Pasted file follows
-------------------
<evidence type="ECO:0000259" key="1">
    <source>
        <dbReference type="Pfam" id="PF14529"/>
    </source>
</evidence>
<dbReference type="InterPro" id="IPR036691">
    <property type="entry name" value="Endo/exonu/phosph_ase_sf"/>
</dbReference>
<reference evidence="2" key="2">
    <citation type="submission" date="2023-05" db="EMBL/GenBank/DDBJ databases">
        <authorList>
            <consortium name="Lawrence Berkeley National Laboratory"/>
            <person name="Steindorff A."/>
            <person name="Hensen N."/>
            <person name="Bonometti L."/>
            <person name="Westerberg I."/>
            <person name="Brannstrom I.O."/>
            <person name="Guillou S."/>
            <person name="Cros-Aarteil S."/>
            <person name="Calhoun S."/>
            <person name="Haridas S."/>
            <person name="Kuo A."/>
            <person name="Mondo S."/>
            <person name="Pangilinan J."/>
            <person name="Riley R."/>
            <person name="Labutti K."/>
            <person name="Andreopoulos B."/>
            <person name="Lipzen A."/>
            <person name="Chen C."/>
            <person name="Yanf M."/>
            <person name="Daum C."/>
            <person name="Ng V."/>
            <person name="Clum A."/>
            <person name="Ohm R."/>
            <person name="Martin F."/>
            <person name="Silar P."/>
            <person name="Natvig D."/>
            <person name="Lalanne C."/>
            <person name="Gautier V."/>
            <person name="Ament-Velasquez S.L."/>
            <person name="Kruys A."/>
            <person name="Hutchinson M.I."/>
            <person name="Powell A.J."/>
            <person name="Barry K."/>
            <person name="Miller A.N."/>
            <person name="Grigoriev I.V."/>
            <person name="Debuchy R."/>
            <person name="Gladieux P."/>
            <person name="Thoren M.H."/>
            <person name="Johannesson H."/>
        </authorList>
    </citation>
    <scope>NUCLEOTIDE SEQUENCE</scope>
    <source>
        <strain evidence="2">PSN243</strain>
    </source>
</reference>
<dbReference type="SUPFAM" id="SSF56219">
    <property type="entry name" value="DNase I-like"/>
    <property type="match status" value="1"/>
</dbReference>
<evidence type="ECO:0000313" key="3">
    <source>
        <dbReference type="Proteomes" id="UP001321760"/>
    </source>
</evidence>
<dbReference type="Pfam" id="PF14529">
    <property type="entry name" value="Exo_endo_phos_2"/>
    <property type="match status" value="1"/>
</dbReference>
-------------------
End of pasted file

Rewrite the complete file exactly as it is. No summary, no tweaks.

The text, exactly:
<evidence type="ECO:0000259" key="1">
    <source>
        <dbReference type="Pfam" id="PF14529"/>
    </source>
</evidence>
<dbReference type="InterPro" id="IPR036691">
    <property type="entry name" value="Endo/exonu/phosph_ase_sf"/>
</dbReference>
<reference evidence="2" key="2">
    <citation type="submission" date="2023-05" db="EMBL/GenBank/DDBJ databases">
        <authorList>
            <consortium name="Lawrence Berkeley National Laboratory"/>
            <person name="Steindorff A."/>
            <person name="Hensen N."/>
            <person name="Bonometti L."/>
            <person name="Westerberg I."/>
            <person name="Brannstrom I.O."/>
            <person name="Guillou S."/>
            <person name="Cros-Aarteil S."/>
            <person name="Calhoun S."/>
            <person name="Haridas S."/>
            <person name="Kuo A."/>
            <person name="Mondo S."/>
            <person name="Pangilinan J."/>
            <person name="Riley R."/>
            <person name="Labutti K."/>
            <person name="Andreopoulos B."/>
            <person name="Lipzen A."/>
            <person name="Chen C."/>
            <person name="Yanf M."/>
            <person name="Daum C."/>
            <person name="Ng V."/>
            <person name="Clum A."/>
            <person name="Ohm R."/>
            <person name="Martin F."/>
            <person name="Silar P."/>
            <person name="Natvig D."/>
            <person name="Lalanne C."/>
            <person name="Gautier V."/>
            <person name="Ament-Velasquez S.L."/>
            <person name="Kruys A."/>
            <person name="Hutchinson M.I."/>
            <person name="Powell A.J."/>
            <person name="Barry K."/>
            <person name="Miller A.N."/>
            <person name="Grigoriev I.V."/>
            <person name="Debuchy R."/>
            <person name="Gladieux P."/>
            <person name="Thoren M.H."/>
            <person name="Johannesson H."/>
        </authorList>
    </citation>
    <scope>NUCLEOTIDE SEQUENCE</scope>
    <source>
        <strain evidence="2">PSN243</strain>
    </source>
</reference>
<dbReference type="SUPFAM" id="SSF56219">
    <property type="entry name" value="DNase I-like"/>
    <property type="match status" value="1"/>
</dbReference>
<evidence type="ECO:0000313" key="3">
    <source>
        <dbReference type="Proteomes" id="UP001321760"/>
    </source>
</evidence>
<dbReference type="Pfam" id="PF14529">
    <property type="entry name" value="Exo_endo_phos_2"/>
    <property type="match status" value="1"/>
</dbReference>